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A British architect has come up with a novel solution to Britain's housing affordability crisis: build tiny homes above parking spaces.
Bill Dunster's 'pod' apartments would stand on stilts in outer-city parking lots. They have just 76 square feet of living space and would likely cost around 750 per month to rent, developers estimate.

The apartments would cost between 55,000 and 60,000 to install.

"These homes are built to a better standard and are more carefully designed than most developments in the city," said Mr. Dunster, who's company has approached Oxford City Council about trialling up to 50 of the dwellings.

Deena Murphy and Timothy Sullivan

A North Carolina couple is suing over renovations made to their home while appearing on HGTV home-renovation show "Love It or List It."

Deena Murphy and Timothy Sullivan filed their lawsuit at the Durham County Superior Court, The Charlotte Observer reports.

They are suing Big Coat TV, the Canadian company that produces "Love It or List It," and Aaron Fitz Construction, the North Carolina company that was hired to do the renovations.

According to the newspaper, the couple is suing over allegations of substandard work, breach of contract, unfair trade practices, and for having a business model that creates a conflict of interest.

The lawsuit contends that the floor was "irreparably damaged," and holes were made in the floor "through which vermin could enter the house." They complain of low-grade industrial carpeting, unpainted surfaces, and windows painted shut.

Murphy and Sullivan were looking to renovate a rental property so that they could move into it along with their teenage foster children in April 2015. They say they gave Big Coat a $140,000 deposit, which was to be used to pay for the contractor and renovation. The suit states that only about $86,000 of their deposit was paid to the contractor before the final reveal.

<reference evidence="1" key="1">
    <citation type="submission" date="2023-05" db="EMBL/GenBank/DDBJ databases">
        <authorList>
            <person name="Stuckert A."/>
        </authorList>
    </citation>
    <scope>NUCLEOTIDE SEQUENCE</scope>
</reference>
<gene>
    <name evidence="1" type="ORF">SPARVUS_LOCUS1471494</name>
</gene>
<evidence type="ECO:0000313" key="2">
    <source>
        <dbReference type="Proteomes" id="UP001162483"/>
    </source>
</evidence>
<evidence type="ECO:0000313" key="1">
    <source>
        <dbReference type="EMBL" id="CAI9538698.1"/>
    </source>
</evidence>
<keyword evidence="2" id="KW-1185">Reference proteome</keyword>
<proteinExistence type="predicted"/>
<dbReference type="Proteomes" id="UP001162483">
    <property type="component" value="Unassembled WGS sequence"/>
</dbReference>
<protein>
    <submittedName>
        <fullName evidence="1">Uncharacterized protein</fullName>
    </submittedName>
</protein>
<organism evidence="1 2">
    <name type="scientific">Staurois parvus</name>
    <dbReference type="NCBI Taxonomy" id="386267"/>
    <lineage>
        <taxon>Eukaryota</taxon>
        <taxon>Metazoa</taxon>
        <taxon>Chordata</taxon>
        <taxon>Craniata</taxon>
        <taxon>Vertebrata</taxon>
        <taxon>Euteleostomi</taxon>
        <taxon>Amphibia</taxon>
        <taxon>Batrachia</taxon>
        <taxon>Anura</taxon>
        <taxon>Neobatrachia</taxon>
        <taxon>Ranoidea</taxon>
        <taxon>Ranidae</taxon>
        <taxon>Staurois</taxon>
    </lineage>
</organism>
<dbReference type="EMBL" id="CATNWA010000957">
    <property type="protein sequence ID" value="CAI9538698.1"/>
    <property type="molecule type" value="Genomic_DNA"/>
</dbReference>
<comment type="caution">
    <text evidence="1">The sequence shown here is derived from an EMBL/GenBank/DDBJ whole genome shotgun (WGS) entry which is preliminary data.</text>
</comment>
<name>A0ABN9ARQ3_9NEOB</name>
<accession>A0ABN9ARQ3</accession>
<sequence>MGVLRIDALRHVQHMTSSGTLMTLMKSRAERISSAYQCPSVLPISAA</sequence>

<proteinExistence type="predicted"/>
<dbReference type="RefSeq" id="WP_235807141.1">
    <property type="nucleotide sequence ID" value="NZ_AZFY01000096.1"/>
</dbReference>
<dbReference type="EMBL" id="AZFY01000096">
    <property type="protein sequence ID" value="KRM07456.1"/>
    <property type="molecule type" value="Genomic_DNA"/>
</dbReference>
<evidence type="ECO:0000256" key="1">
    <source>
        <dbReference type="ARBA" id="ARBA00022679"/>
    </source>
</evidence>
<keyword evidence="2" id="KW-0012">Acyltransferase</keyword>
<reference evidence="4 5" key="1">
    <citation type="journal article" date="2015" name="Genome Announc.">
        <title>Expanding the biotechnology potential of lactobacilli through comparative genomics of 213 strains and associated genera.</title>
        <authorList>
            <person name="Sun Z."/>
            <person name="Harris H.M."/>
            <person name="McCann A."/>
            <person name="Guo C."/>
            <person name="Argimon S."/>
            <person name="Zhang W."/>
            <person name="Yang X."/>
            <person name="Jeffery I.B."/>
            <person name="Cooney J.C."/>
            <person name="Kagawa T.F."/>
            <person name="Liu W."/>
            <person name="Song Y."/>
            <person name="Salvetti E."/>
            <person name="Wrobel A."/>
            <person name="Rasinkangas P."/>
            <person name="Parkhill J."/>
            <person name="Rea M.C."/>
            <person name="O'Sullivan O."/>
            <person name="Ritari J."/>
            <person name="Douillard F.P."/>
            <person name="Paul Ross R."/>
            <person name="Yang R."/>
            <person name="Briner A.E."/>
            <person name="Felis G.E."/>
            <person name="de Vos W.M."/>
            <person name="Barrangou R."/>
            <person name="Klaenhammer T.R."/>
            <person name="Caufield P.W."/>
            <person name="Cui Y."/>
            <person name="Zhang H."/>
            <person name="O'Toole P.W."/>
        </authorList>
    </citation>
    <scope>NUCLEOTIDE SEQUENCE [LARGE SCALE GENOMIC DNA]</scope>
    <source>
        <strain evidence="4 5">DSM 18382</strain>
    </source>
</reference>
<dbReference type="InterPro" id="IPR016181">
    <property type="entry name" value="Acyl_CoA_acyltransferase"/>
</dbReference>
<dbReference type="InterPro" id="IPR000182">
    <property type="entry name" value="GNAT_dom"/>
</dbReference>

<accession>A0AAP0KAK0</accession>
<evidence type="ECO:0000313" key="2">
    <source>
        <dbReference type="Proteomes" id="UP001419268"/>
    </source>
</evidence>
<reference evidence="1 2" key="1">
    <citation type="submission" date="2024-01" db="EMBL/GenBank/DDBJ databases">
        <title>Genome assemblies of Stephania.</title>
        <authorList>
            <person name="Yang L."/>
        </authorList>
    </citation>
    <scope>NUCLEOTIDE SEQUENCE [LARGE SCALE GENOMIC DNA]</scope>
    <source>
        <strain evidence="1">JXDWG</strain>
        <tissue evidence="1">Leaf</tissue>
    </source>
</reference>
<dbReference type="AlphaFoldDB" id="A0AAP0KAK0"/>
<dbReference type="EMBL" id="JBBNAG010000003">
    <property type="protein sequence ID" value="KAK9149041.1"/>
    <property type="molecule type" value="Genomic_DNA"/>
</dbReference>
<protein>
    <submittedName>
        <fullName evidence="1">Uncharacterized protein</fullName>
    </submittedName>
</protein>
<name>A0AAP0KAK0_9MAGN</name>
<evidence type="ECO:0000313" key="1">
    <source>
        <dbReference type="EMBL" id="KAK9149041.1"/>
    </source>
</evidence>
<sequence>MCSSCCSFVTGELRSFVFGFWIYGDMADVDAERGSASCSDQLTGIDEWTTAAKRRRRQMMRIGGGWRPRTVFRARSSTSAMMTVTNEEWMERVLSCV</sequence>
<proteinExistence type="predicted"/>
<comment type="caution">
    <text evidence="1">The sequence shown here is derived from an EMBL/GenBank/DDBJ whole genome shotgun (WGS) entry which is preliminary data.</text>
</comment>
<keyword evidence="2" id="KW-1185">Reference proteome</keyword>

The couple also contends that the show used plans previously drawn up by another contractor and that they were not redesigned by a licensed North Carolina contractor for the show.

The suit says that producers used the money to create a set for the show, rather than to create a home that the couple and their foster children could reside in.

The couple also alleges that much of the shooting process was fake. For example, they say people on set were assigned roles and reactions to portray, and that they were never shown comparable homes by an actual real-estate agent.

Also, the couple believes that the fact that the show makes money off of advertising is a conflict of interest.

In its defence, Big Coat TV said its lawyers advised against speaking about the case, but that it plans to "vigorously defend against what it considers false claims."

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